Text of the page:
Business, Finance & Economics

After Viktor Bout: Gunrunning in Africa


A young militia fighter shows bullets for his AK-47 assault rifle while waiting to hand his weapon in at a United Nations disarmament point in eastern Congo.


Stuart Price

NAIROBI, Kenya — Viktor Bout who has just been convicted of illegal arms dealing was not the only gunrunner to bust wide open the arms embargos on almost every African war of the 1990s and early part of this century.

But he was the biggest, best and most brazen of them using his fleet of aging Russian cargo planes to hop between warzones, often selling his Soviet-era weaponry to both sides.

The stories about Bout are legion and often exaggerated leading to Nicolas Cage basing his character Yuri Orlov in the 2005 film ‘Lord of War’ partly on Bout and his escapades.

Bout would land an Antonov full of weapons into the middle of a conflict, offload guns and missiles, fill up with whatever resources were on offer – timber, raw minerals, gems, tobacco, cocoa, even fish – and fly out again.

Alex Vines of London’s Chatham House who spent years chasing Bout as a UN investigator says that Bout’s mistake was becoming too big, too high profile. “He was a brand, the McDonald’s of sanctions-busting,” says Vines.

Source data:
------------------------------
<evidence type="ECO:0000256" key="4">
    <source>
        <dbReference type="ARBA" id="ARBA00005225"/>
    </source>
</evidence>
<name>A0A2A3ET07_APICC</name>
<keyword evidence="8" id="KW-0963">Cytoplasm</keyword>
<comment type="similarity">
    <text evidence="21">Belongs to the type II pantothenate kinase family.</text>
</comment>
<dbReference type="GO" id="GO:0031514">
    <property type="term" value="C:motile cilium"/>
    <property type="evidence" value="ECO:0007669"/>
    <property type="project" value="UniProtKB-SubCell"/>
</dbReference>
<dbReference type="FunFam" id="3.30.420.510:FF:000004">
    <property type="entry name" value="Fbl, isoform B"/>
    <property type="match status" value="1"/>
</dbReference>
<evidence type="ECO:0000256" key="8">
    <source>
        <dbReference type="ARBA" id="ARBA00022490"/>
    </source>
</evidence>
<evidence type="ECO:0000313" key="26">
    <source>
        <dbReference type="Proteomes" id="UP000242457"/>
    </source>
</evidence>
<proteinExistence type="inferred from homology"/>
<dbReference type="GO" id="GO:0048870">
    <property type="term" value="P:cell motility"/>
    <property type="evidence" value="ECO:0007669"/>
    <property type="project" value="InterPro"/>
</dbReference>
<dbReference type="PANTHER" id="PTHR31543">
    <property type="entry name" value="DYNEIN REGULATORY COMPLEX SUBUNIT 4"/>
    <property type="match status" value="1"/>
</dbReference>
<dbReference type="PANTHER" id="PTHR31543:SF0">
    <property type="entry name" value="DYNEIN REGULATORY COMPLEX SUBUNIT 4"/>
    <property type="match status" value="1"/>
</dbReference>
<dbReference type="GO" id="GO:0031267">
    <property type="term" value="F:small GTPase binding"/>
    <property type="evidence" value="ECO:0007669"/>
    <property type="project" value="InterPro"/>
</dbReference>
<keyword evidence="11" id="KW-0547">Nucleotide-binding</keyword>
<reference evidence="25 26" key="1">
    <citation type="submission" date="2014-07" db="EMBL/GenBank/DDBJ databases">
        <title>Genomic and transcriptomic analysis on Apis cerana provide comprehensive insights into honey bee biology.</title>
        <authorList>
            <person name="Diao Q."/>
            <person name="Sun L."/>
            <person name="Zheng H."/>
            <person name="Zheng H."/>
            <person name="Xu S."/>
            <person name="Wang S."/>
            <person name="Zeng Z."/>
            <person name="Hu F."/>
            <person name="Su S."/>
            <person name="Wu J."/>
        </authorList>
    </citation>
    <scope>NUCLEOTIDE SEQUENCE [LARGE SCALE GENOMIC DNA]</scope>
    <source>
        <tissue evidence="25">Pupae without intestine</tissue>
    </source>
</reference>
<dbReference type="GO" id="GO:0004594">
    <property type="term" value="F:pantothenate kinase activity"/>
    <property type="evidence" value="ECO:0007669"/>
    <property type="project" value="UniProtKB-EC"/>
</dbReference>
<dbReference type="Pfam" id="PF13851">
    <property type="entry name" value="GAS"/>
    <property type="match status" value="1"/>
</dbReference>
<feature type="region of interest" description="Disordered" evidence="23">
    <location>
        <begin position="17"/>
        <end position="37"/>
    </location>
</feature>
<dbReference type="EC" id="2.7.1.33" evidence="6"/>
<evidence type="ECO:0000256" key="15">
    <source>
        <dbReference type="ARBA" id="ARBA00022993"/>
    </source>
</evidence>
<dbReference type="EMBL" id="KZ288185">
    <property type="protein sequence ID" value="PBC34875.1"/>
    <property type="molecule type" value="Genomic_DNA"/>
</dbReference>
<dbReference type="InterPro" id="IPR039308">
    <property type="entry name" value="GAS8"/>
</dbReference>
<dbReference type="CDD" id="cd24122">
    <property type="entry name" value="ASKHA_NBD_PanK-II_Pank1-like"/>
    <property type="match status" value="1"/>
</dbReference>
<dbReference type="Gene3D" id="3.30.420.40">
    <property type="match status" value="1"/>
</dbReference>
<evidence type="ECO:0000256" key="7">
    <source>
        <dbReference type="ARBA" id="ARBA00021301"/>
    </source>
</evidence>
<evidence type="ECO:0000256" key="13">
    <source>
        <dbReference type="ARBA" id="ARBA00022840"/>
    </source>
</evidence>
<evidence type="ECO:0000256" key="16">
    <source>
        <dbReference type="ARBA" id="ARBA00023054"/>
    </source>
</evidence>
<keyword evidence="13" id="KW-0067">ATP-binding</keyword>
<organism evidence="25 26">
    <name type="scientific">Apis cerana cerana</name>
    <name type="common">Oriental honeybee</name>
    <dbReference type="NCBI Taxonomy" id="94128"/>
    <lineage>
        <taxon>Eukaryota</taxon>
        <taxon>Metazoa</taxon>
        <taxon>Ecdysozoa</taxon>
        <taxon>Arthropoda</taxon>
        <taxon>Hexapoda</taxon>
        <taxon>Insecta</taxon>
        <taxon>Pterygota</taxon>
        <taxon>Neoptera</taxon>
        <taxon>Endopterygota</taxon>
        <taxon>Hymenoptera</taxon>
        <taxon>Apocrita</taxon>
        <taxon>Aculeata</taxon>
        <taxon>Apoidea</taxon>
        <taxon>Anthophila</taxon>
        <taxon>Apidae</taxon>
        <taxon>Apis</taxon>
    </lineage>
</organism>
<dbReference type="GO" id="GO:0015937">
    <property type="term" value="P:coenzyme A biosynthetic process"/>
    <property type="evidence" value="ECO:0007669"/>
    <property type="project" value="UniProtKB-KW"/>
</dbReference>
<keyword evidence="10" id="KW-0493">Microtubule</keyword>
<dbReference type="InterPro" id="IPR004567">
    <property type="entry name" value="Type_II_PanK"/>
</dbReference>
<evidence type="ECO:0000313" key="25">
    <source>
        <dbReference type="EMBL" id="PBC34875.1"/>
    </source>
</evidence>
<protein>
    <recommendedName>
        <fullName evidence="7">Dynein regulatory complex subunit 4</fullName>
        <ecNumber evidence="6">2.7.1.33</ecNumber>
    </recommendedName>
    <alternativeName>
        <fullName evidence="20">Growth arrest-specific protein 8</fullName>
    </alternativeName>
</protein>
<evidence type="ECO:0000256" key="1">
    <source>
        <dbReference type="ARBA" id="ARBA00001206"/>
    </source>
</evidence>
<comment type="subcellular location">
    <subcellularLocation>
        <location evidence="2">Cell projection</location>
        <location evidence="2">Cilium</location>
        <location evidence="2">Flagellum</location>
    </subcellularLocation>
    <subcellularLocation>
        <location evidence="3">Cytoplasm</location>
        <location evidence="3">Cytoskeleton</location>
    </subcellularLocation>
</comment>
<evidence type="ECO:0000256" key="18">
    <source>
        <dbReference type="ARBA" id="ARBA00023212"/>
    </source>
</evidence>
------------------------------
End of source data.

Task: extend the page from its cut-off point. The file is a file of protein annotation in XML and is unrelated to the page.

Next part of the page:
“Viktor Bout was the poster boy of illegal arms,” agrees Hugh Griffiths at the Stockholm International Peace Research Institute, “but he served a conflict market that has changed.”

There are still men like Bout out there – mostly Armenians and Central Asians – but they are fewer in number and lower profile. “The pool of Bout-like operators has shrunk, it hasn’t dried up,” says Griffiths.

Arms embargoes remain in place in Congo, Somalia and Sudan (as well as Liberia) but the scale of the wars and the volumes of arms required to fight them have fallen triggering a change in the illegal arms trade.

Sometimes it happens on a smaller, more local scale. For example a skiff packed with AK47s and RPGs motors across the Gulf of Aden from Yemen to Somalia, or an army general in eastern Congo sells his stockpile of government weapons to a rebel leader.

Sometimes it is state-to-state. For example, Beijing selling military hardware to Khartoum in flagrant and indifferent violation of the arms embargo, or Kenya arming clan militias in southern Somalia.

But the big change has been the legitimizing of the arms trade. “The new thing is pseudo-legal businessmen negotiating arms imports to African states,” says Guy Lamb at the Institute of Security Studies in Cape Town.

The arms trade may have shifted above board but it retains a thick streak of grey with kickbacks paid from offshore accounts ensuring deals go through between state-backed manufacturers and corruptible officials.

“These state to state deals mean the arms trade has become less illegal but at the same time more opaque,” said Griffiths.